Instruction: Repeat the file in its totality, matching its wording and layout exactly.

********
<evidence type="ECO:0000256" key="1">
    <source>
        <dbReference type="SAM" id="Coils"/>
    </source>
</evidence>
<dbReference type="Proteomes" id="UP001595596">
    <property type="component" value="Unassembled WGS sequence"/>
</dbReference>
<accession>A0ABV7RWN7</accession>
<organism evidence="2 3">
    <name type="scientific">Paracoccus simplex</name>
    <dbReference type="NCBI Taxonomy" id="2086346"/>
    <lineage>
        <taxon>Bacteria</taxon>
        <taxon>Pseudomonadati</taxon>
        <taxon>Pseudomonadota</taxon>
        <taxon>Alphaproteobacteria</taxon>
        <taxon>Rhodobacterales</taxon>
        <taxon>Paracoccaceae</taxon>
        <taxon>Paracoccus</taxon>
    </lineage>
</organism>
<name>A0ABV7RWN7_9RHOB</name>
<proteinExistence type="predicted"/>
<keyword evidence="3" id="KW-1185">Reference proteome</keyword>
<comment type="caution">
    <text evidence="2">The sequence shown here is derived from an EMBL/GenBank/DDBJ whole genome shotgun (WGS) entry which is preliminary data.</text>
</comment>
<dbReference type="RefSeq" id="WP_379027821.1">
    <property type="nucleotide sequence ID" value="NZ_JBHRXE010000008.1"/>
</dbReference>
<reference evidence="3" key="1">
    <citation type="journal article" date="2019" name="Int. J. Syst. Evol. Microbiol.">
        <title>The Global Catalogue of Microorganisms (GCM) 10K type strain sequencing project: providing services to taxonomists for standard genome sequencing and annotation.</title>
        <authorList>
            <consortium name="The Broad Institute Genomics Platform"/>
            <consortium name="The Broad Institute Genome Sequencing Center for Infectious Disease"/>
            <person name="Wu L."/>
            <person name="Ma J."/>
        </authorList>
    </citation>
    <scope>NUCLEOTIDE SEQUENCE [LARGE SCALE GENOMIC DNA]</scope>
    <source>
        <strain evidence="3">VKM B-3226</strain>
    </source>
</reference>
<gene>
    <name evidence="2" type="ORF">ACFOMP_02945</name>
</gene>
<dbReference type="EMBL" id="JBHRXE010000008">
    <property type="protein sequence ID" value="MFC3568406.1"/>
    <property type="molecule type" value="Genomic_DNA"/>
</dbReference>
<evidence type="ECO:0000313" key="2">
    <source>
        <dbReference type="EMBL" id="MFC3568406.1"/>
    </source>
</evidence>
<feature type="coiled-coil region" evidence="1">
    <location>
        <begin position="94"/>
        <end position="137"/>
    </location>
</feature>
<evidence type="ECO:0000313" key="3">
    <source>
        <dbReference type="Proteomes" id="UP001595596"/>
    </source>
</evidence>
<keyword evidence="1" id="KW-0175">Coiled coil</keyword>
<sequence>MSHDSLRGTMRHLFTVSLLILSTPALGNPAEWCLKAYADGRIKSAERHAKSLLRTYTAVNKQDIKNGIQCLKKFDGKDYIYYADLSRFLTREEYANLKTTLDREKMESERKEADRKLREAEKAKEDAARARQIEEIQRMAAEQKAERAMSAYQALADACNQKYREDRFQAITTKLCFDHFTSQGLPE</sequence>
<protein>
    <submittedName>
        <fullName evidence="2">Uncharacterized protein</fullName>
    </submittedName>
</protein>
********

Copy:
<evidence type="ECO:0000256" key="1">
    <source>
        <dbReference type="SAM" id="Coils"/>
    </source>
</evidence>
<dbReference type="Proteomes" id="UP001595596">
    <property type="component" value="Unassembled WGS sequence"/>
</dbReference>
<accession>A0ABV7RWN7</accession>
<organism evidence="2 3">
    <name type="scientific">Paracoccus simplex</name>
    <dbReference type="NCBI Taxonomy" id="2086346"/>
    <lineage>
        <taxon>Bacteria</taxon>
        <taxon>Pseudomonadati</taxon>
        <taxon>Pseudomonadota</taxon>
        <taxon>Alphaproteobacteria</taxon>
        <taxon>Rhodobacterales</taxon>
        <taxon>Paracoccaceae</taxon>
        <taxon>Paracoccus</taxon>
    </lineage>
</organism>
<name>A0ABV7RWN7_9RHOB</name>
<proteinExistence type="predicted"/>
<keyword evidence="3" id="KW-1185">Reference proteome</keyword>
<comment type="caution">
    <text evidence="2">The sequence shown here is derived from an EMBL/GenBank/DDBJ whole genome shotgun (WGS) entry which is preliminary data.</text>
</comment>
<dbReference type="RefSeq" id="WP_379027821.1">
    <property type="nucleotide sequence ID" value="NZ_JBHRXE010000008.1"/>
</dbReference>
<reference evidence="3" key="1">
    <citation type="journal article" date="2019" name="Int. J. Syst. Evol. Microbiol.">
        <title>The Global Catalogue of Microorganisms (GCM) 10K type strain sequencing project: providing services to taxonomists for standard genome sequencing and annotation.</title>
        <authorList>
            <consortium name="The Broad Institute Genomics Platform"/>
            <consortium name="The Broad Institute Genome Sequencing Center for Infectious Disease"/>
            <person name="Wu L."/>
            <person name="Ma J."/>
        </authorList>
    </citation>
    <scope>NUCLEOTIDE SEQUENCE [LARGE SCALE GENOMIC DNA]</scope>
    <source>
        <strain evidence="3">VKM B-3226</strain>
    </source>
</reference>
<gene>
    <name evidence="2" type="ORF">ACFOMP_02945</name>
</gene>
<dbReference type="EMBL" id="JBHRXE010000008">
    <property type="protein sequence ID" value="MFC3568406.1"/>
    <property type="molecule type" value="Genomic_DNA"/>
</dbReference>
<evidence type="ECO:0000313" key="2">
    <source>
        <dbReference type="EMBL" id="MFC3568406.1"/>
    </source>
</evidence>
<feature type="coiled-coil region" evidence="1">
    <location>
        <begin position="94"/>
        <end position="137"/>
    </location>
</feature>
<evidence type="ECO:0000313" key="3">
    <source>
        <dbReference type="Proteomes" id="UP001595596"/>
    </source>
</evidence>
<keyword evidence="1" id="KW-0175">Coiled coil</keyword>
<sequence>MSHDSLRGTMRHLFTVSLLILSTPALGNPAEWCLKAYADGRIKSAERHAKSLLRTYTAVNKQDIKNGIQCLKKFDGKDYIYYADLSRFLTREEYANLKTTLDREKMESERKEADRKLREAEKAKEDAARARQIEEIQRMAAEQKAERAMSAYQALADACNQKYREDRFQAITTKLCFDHFTSQGLPE</sequence>
<protein>
    <submittedName>
        <fullName evidence="2">Uncharacterized protein</fullName>
    </submittedName>
</protein>